Francis produces 290 recommendations targeted liberally throughout the system.  The report condemns the system for allowing the target culture to supplant the core purpose of the NHS.  Francis rightly demands a new culture which is dominated by patient outcomes, and does not tolerate harm to anyone caused by failure to implement known practice.  It is astonishing that these recommendations then are designed to reinforce that purpose with an unprecedented level of micromanagement and imposition of a regime in which the centrality of that purpose is threatened by total emphasis on compliance.  Evidence points time and again to the fact that cultures built around compliance lose the spirit and passion that constantly strives for improvement.  CHE is proud to be a major partner of EIGA – the European Institute of Governance Awards – a body whose purpose is to encourage and celebrate organisations that have an approach to governance designed to demand more from continuous learning and improvement.  This is liberating, empowering stuff that encourages leaders to inspire and motivate their staff.  It treats clarity of purpose, insatiable curiosity and fearsome courage as bedfellows in leadership.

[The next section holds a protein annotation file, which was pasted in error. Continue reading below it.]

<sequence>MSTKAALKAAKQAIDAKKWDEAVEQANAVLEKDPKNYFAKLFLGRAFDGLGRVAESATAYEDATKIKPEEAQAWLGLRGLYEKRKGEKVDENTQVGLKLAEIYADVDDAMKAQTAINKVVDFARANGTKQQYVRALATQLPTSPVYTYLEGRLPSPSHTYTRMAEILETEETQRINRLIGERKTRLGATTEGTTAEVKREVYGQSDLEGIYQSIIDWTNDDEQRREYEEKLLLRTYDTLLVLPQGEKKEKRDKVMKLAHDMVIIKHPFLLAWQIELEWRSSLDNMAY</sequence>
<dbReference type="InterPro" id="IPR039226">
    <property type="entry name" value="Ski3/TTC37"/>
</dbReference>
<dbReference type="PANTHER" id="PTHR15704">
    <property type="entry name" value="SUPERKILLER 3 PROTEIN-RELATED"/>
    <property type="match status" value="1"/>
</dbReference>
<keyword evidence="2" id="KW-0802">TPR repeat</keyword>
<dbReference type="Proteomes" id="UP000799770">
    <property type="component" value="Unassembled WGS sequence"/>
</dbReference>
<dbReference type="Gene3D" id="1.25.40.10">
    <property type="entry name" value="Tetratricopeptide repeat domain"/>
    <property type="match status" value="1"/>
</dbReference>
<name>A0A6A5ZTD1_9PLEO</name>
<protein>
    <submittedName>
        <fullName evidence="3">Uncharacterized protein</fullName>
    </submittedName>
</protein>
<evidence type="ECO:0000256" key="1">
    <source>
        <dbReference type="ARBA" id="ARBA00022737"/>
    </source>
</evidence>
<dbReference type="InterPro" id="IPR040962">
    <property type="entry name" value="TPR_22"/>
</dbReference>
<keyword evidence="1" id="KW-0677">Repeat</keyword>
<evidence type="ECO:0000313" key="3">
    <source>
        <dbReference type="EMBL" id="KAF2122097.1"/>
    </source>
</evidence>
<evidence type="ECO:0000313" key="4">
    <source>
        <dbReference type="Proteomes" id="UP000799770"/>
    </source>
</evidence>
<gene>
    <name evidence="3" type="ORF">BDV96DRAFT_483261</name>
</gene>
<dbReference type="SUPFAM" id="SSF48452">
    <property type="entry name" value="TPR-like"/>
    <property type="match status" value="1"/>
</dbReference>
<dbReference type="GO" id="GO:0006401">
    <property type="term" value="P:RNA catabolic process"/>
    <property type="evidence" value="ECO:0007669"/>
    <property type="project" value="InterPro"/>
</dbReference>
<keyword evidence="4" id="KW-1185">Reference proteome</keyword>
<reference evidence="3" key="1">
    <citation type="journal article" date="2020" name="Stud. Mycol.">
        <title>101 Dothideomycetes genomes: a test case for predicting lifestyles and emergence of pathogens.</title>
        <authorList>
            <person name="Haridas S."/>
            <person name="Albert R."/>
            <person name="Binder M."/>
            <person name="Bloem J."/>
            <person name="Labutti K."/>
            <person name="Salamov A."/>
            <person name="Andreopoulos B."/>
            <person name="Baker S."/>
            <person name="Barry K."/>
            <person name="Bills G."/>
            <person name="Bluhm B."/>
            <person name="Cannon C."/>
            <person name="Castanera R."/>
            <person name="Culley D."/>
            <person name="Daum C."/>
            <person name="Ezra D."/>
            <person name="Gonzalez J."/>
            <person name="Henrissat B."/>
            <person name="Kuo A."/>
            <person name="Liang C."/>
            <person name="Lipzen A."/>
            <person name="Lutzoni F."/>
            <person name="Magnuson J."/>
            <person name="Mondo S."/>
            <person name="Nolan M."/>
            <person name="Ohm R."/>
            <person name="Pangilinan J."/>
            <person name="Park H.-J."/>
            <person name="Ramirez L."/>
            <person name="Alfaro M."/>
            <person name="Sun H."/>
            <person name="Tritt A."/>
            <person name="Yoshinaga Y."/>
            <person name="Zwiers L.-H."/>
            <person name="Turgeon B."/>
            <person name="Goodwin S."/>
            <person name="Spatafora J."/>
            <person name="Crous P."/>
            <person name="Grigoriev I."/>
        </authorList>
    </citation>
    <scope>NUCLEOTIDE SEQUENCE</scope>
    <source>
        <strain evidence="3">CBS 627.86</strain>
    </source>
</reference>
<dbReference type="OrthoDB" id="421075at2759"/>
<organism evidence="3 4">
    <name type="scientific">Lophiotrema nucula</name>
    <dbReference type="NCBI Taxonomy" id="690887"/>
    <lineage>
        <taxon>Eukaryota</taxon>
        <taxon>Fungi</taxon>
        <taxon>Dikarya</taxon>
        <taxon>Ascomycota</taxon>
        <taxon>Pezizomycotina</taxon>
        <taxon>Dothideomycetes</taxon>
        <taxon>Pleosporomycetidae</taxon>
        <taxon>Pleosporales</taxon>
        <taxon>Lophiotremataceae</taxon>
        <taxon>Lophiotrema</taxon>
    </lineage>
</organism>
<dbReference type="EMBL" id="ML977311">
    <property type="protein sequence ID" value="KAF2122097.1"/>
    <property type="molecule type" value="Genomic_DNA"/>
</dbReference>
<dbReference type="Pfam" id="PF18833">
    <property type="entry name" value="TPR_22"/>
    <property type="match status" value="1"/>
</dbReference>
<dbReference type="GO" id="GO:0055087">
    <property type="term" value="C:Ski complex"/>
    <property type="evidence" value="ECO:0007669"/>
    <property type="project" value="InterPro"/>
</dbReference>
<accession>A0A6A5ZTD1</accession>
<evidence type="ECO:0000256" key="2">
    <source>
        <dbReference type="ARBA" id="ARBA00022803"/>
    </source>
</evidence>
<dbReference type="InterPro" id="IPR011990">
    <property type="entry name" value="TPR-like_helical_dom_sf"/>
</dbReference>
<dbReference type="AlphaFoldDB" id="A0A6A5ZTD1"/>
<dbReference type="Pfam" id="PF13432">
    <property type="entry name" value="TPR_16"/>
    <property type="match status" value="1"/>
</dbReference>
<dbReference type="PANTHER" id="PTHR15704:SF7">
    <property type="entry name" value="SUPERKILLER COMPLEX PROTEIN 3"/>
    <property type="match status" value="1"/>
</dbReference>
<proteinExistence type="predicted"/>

This report is entirely about leadership.  It is about Boards that have developed a subservient culture of seeking both direction and permission from multiple regulators and government departments: outsourcing their very duties to others.  It is about a system-wide style of management that focuses on centralised control of power rather than leadership capable of inspiring a whole workforce to align behind the great values of service on which the NHS was built.  It is about performance management that focuses irrepressibly on enforcement of process targets, rather than encouraging a relentless drive for improvement and learning at every level and by everyone.